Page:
how to make panko crusted prawns

Two days prior to the recent ‘Atlanta blizzard’, I found myself with a predicament.

  1. I had a refrigerator full of food. But little of it was fit for consumption by either humans or many other carbon-based life forms.
  2. I had absolutely zero desire to submit myself to a grocery store full of Southerners stricken with pre-snow hysteria, forming lines longer than Crystal Gale’s hair.

So when Sunday came around and the snow started falling, me and the beau hit the near-deserted streets and headed to the Dekalb Farmer’s Market.

Thanks to the ‘blizzard’, the Farmers Market was more calm than usual, so I took my time sniffing, examining, and exploring all the fresh and exotic wares. Just before checking off the last item on my list, I caught sight of a great deal. Huge, whole, head-on shrimp (so huge I decided to promote them to prawn status) for 4.99/lb. I was a bit daunted by the look of the alien heads with long antennae, but not enough to pass up such a bargain. Plus, I thought it’d make for good presentation to cook a couple with the heads / antennae intact.

Here’s how I handled the little monsters.

I wanted to keep the flavors and the prep simple, yet complement the freshness of the prawns, so I went with a sort of Latin / Asian fusion approach.


1 lb of prawns, shelled and deveined (left the tails on all, and the heads on 2-3)

fresh lime

minced garlic – about 1.5 Tbsp

panko bread crumbs


chopped green onions

chili oil

canola oil for frying


Looking out of the kitchen window and seeing the snow falling put me in a really chill state of mind. Contemplating the Asian flavors to come, I thought of how the color white is a symbol of death in Japanese culture, and lamented the fact that the snow – pretty as it was on the lawn – probably wouldn’t last to the next day. The following poetic phrase popped into my mind:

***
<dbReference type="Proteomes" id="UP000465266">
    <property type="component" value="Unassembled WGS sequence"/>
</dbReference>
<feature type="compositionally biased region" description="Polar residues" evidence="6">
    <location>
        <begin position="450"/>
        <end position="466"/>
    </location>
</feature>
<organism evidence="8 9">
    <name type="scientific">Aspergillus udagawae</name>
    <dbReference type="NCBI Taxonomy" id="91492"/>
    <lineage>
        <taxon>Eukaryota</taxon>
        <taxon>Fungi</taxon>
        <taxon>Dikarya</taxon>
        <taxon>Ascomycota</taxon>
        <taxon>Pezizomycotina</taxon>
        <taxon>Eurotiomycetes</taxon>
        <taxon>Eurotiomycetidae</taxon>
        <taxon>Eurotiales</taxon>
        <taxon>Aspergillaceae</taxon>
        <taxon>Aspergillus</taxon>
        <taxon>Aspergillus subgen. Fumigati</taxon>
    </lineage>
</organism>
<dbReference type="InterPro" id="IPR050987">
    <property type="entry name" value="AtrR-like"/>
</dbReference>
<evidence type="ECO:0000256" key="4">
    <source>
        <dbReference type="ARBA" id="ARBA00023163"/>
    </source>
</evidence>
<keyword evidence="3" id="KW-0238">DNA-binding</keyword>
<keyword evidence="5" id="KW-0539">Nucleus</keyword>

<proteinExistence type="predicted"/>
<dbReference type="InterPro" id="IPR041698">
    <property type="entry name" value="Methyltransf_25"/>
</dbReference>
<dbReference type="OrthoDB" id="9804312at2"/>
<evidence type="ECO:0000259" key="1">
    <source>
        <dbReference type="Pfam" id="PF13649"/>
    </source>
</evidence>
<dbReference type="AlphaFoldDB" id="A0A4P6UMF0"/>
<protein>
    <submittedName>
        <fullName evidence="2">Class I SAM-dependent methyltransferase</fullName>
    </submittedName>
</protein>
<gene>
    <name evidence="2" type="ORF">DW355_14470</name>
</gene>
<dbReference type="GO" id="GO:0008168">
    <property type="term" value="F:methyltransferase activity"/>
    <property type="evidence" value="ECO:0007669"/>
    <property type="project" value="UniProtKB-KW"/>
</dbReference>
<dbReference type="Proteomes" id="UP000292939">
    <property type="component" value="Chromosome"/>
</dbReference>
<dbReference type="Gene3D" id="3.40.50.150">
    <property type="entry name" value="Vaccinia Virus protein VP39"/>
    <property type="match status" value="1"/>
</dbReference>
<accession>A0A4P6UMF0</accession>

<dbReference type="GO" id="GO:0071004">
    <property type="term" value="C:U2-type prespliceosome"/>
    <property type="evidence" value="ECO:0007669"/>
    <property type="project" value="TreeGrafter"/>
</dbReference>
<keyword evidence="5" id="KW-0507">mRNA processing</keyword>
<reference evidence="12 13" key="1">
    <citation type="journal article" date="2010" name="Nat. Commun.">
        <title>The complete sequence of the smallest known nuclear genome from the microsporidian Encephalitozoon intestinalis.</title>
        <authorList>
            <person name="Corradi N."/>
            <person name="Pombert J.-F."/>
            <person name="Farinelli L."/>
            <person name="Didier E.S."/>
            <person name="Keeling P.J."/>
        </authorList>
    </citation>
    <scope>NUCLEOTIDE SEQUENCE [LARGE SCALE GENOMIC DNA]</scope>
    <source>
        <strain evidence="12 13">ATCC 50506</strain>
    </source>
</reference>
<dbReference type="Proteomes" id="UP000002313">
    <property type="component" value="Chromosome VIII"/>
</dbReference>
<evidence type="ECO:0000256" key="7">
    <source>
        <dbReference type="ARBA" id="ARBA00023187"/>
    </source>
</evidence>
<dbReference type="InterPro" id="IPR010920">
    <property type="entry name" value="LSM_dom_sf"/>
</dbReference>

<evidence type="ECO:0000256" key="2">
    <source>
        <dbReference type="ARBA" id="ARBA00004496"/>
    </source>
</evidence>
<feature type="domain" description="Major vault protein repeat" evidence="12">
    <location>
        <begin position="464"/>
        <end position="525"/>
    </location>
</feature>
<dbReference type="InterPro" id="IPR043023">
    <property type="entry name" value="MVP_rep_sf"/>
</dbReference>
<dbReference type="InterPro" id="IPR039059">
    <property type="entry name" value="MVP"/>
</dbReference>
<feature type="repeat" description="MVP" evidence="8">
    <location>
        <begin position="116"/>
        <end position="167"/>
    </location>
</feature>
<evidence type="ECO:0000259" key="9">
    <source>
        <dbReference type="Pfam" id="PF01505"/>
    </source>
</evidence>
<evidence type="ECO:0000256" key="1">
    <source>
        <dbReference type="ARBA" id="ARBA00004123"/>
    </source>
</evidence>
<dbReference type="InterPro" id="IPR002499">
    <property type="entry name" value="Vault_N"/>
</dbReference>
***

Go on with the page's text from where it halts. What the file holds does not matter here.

bits of kamikaze sky

are dying silent, beautiful deaths

on my front lawn


After steeling myself to handle the truly weird-looking crustaceans (I now understand why shrimp are called the ‘cockroaches of the sea’), I peeled and deveined all but three, leaving the tails on all of them.


In a medium-sized bowl, I squeezed the juice of 2 limes, added the minced garlic, then tossed the peeled prawns in the mixture. I let

the shrimp marinate for 10-15 minutes. In the meantime, I added panko crumbs to a large plastic bag, chopped about a half-cup of green onions, and prepped my wok with a few tablespoons of canola oil.

Once the shrimp had marinated, I tossed enough cornstarch into the bowl to make a sort of sludgy mess, so that the panko would have something to stick to. If I’d had an egg, I would have used that instead, but this actually turned out more to my liking.

I heated my wok to get the oil ready for frying, then added the prawns one at a time to the bag of panko and tossed around to get a good coating. Once the oil was hot enough (a drop of panko sizzled and floated to the surface immediately), I added the prawns in small batches, and cooked for a couple of minutes on each side until the panko turned golden brown, and the prawns curled into a slight ‘C’ shape. During the last batch, I tossed in the green onions and let them cook for a minute.


I drained the pranws on paper towels and transferred them to a serving plate, forming a mound with the antennaed prawns and green onions on top. To finish, I drizzled with a little chili oil.

These things were soooo delicious! Light, crispy, fresh with just a hint of citrus and a little bite from the chili oil.


Definitely worth braving the snow and the sea monsters.



kisha solomon

Kisha Solomon is an Atlanta-based writer, self-proclaimed bon vivant and occasional expat. The Good Life Cookbook is where she shares her latest savory adventures and collected lessons on food and life.

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2 Responses

  1. KC says:

    Looks delicious!

  2. This is a delicacy I seldom can enjoy in China.

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